Computational Thinking

Nobody asked but …

I am offering a course this semester, at the local community college, rather awkwardly titled “Computational Thinking.”  That is a high-falooting phrase to get at the idea that humans and computers don’t think alike.  One uses the medium of chemistry in biological tissue in a relatively mysterious way, whereas the other uses switches and circuits of silicon and metal in a determinate way.  The latter recognizes only the states of true or false, while the former recognizes information from all over the spectrum between true and false but is not sure of any of it.

So the first step toward programming a computer is to learn about this disparity.  But there is disparity in all forms of communication, aka information transmission.

For instance, we have to recognize that both politicians and media types find it much more convenient to lie than to go to the trouble of assembling a correct set of facts.  It is because whatever their primary incentives are, those incentives are much, much more compelling to them than any incentives to treat their customers honorably.  Any field of endeavor will, as time goes by, become increasingly more populated by those with low barriers to entry, not by those who will climb the obstacles to excellence.  We have to learn to gauge the probabilities of dealing satisfactorily with all types of objects.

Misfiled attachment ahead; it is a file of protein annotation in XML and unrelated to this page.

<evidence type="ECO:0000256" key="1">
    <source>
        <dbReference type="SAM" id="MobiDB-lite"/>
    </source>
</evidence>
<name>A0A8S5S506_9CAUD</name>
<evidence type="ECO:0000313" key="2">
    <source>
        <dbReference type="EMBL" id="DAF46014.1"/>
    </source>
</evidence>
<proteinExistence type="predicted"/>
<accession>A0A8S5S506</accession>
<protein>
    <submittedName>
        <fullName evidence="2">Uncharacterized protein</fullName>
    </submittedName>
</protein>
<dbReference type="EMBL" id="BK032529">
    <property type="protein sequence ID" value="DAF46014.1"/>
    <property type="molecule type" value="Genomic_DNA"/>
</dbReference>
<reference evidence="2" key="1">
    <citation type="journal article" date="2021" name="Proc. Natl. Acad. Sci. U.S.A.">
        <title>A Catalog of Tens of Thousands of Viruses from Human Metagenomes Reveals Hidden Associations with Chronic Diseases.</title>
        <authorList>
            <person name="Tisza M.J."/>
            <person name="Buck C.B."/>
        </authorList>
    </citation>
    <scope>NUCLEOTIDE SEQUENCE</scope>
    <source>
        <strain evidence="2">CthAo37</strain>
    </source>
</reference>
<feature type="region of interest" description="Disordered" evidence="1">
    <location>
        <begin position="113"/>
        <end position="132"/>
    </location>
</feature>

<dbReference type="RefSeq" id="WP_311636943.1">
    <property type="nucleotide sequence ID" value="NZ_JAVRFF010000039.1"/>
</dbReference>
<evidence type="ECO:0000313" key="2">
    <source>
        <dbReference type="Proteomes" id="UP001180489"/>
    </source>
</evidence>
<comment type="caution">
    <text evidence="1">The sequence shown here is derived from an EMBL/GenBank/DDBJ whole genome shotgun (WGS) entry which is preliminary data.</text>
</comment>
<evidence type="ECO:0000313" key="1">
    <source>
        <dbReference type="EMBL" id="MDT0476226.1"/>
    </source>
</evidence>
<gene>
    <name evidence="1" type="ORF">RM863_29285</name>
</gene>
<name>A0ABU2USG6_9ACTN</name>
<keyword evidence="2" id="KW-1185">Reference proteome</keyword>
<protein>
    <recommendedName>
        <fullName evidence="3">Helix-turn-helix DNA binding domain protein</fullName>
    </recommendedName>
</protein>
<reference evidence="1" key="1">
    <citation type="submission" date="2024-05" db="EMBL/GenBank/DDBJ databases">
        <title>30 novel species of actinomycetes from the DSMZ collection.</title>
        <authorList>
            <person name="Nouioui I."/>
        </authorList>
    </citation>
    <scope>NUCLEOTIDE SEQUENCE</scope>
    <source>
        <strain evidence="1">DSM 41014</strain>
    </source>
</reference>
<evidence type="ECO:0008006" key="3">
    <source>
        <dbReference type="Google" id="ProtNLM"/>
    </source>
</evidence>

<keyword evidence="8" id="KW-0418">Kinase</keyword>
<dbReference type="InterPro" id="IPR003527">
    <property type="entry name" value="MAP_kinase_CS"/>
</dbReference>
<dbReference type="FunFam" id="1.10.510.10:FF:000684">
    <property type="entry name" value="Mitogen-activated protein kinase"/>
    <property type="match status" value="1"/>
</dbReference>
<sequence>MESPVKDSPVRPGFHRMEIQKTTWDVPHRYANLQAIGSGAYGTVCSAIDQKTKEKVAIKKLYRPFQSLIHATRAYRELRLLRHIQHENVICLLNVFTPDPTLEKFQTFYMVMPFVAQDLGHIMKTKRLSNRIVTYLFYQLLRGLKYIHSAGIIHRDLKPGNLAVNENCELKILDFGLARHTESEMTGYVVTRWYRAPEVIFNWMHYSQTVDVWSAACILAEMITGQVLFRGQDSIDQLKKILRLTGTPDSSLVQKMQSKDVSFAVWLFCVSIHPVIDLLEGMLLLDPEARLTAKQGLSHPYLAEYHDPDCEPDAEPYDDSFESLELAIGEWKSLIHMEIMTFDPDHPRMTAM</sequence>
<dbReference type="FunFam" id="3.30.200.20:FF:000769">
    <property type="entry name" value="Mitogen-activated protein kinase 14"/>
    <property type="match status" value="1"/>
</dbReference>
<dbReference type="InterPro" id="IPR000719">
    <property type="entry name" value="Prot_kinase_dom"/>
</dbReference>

Being a computer programmer of importance means you understand your tools and you set high standards for their use.  Success in dealing with any other object means understanding strengths and weaknesses, methods of communication, so as to derive an optimum effect from your unique relationship with that person, place, thing, or event.

— Kilgore Forelle

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